The small Android tablet market is saturated, with every combination of price point and processor power imaginable. With tablets ranging from $139 to $399, finding a decent one at the right price can be a crap shoot. Dell’s Venue 8 ($179.99 direct) is the bigger brother of the Venue 7; both run Intel’s Atom processor. But with our Editors’ Choice, the Google Nexus 7, available for a few dollars more, there’s no real reason to consider this below-average device.
Design and Connectivity
The Dell Venue 8 looks like every other nondescript tablet on the market, although it feels pretty well put together. It measures 8.35 by 5.11 by 0.38 inches (HWD) and weighs 13 ounces. The squared-off edges remind me of the first-generation iPad, and they make the buttons easy to access without having to lift up the tablet. The flat back is coated in a black (or red) soft-touch coating like the Nexus 7, making it easy to grip but also fingerprint-prone. Dell’s chrome logo is embedded dead center. The 5-megapixel rear camera juts out a millimeter or so.
The microSD card slot hides under a flimsy flap on the right side. The volume rocker and micro USB port sit on the left side. The top edge has the Power button and headphone jack. The bottom-mounted speaker points outward instead of down like the Nexus 7′s speaker does. It’s a nice touch that makes the audio not seem as though it’s running away from you.
The Venue 8 has an 8-inch IPS LCD display with 1,280-by-800 resolution at 188 pixels per inch. It isn’t too sharp, and it looks a little blurry on image-heavy Web sites. For under $200 it’s good enough, but when compared with the Nexus 7′s incredible 1,920-by-1,200 display or theNook HD’s 1,440-by-900 screen, its low resolution is disappointing.
The Venue 8 has dual-band 802.11 b/g/n Wi-Fi, GPS, and Bluetooth 4.0. It beats the Nook HD in connectivity options, but only by one Wi-Fi band. The Nexus 7 adds NFC and wireless charging.
As far as battery life goes, the Venue 8 is a poor contender. In our battery test that loops a video at full brightness, the Dell Venue 8 lasted 5 hours and 45 minutes. It’s shorter than the Samsung Galaxy Tab 3 8.0′s 6 hours and 48 minutes, and a far cry from the Nexus 7′s 10 hours, 50 minutes.
Android OS and Performance
Dell’s Venue 8 is one of the rare Android tablets with an Intel processor. It’s a recently-released dual-core Atom Z2580 processor clocked at 2.0GHz, with 2GB RAM. The specs may sound impressive, but its performance against mainstream ARM-based tablets is what really matters. In the graphics benchmark GFXBench, the Qualcomm Snapdragon-powered Nexus 7 crushed the Venue 8′s adequate 39 frames per second with its own 54 frames. Amazon’s own Kindle Fire HDX 7″ also scored higher than the Venue 8, pulling in 51 frames per second. The Venue 8 lags behind in browser performance as well, scoring 2365 on the Browsermark benchmark, compared to the Nexus 7′s 2634.
The Venue 8 is an adequate gaming machine, but it won’t blow you away. It handled Asphalt 8: Airborne well enough to make it playable, almost on par with the second-generation Nexus 7. It wasn’t buttery smooth, and there were times where frame rates became an issue for a second or two, but it was a pleasant experience overall. The performance isn’t anything to sneer at, but a few extra bucks does get you a lot more power from its competitors.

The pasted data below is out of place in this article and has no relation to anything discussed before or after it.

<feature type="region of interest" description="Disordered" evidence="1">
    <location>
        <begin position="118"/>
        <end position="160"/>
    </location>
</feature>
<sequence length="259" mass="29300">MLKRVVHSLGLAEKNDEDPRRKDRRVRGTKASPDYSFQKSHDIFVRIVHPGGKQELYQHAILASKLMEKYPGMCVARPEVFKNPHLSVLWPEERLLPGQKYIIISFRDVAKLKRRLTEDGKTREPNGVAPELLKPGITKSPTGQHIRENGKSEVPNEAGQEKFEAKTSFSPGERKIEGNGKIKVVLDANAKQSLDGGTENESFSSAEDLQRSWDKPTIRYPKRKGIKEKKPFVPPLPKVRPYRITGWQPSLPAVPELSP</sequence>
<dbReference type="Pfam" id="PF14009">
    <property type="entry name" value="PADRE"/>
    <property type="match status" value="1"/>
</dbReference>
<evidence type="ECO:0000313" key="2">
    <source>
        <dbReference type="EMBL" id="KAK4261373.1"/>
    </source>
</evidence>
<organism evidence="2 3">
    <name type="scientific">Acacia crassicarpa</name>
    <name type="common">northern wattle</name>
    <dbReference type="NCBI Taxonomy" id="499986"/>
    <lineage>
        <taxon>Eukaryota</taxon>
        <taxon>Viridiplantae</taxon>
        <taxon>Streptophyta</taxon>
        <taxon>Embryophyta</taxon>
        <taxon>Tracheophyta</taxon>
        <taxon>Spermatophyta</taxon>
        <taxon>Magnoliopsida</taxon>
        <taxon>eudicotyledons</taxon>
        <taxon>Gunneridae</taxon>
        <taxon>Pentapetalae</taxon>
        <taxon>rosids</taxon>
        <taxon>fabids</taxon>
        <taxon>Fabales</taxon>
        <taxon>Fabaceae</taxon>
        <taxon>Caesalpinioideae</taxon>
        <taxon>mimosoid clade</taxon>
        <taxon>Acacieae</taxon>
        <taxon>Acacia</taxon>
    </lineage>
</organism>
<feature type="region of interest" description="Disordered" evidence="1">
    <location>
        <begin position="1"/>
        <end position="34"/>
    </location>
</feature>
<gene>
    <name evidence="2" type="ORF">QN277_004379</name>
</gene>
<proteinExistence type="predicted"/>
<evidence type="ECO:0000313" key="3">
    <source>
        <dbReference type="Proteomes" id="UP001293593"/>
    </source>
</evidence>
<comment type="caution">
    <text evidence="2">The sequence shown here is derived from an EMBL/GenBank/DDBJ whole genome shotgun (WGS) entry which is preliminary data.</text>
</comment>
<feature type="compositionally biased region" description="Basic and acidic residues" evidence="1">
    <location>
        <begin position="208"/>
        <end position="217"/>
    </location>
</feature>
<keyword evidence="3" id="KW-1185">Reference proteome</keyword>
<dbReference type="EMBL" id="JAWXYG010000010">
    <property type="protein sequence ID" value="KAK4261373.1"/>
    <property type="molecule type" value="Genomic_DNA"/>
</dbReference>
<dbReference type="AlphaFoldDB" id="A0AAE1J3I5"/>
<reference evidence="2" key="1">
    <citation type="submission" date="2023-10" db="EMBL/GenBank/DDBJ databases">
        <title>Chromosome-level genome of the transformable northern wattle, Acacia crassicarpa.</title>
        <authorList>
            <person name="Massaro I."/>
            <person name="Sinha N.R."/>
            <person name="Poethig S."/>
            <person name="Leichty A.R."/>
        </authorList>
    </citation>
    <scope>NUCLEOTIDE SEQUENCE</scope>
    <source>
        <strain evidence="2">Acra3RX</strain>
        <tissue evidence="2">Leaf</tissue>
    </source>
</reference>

Since it’s running Android 4.2.2, the Venue 8 is already a bit behind the curve in terms of software. The operating system is largely untouched, save for Pocketcloud bloatware that can’t be removed.
Camera and Multimedia
Tablets, for the most part, are not really meant for photography and usually take middling photos. The Venue 8′s 5-megapixel camera is no different. Most photos were noisy, indoors and out. The 2-megapixel front-facing camera is worse than your average camera, but is at least on par with the Nexus 7′s front-facing shooter.
Video recording at 720p is an experience in frustration. Everything is noisy, and frame rates drop consistently to around 15 frames per second, making any recordings mostly useless. The front-facing camera exhibits the same issue, making this tablet less than ideal for recording anything at all.
The Venue 8 plays almost every video and audio file format out there, save for FLAC audio. The outward-facing speakers get plenty loud, but sound tinny when turned up to the maximum. There’s no HDMI out, MHL, or anything else to output video to a TV. Like the Tab 3 8.0, the Venue 8 ships with 16GB of internal storage. 32GB will cost an extra $20, a few bucks more than an extra 16GB microSD card for the included card slot would cost you. Of course, the Venue 8 supports cards up to 64GB.
The Dell Venue 8 makes a less compelling argument than its smaller sibling, the Venue 7. At $149, the 7-inch model is a viable choice for an inexpensive tablet, but the case for the $179 8-inch model isn’t as clear-cut. Amazon has a line of Kindle Fire tablets at similar prices that run Android apps and offer better performance. Barnes & Noble’s Nook HD has a higher-resolution screen for $20 more. The king of 7-inch tablets, the Nexus 7, costs only $50 more. With so many other options available, the Venue 8 gets lost in the crowd. You probably won’t miss it.
|Wi-Fi (802.11x) Compatibility||2.4GHz/5GHz|
|Screen Resolution||1280 x 800 pixels|
|Operating System||Google Android 4.2.2|
|Dimensions||8.35 x 5.11 x 0.38 (HWD) inches|
|Screen Type||IPS LCD|
|Camera Resolution||5-Megapixel Rear|
|Screen Pixels Per Inch||188 ppi|
|Processor Speed||2 GHz|
|Screen Size||8 inches|
|Storage Capacity (as Tested)||16 GB|
Copyright © 2012 Ziff Davis, Inc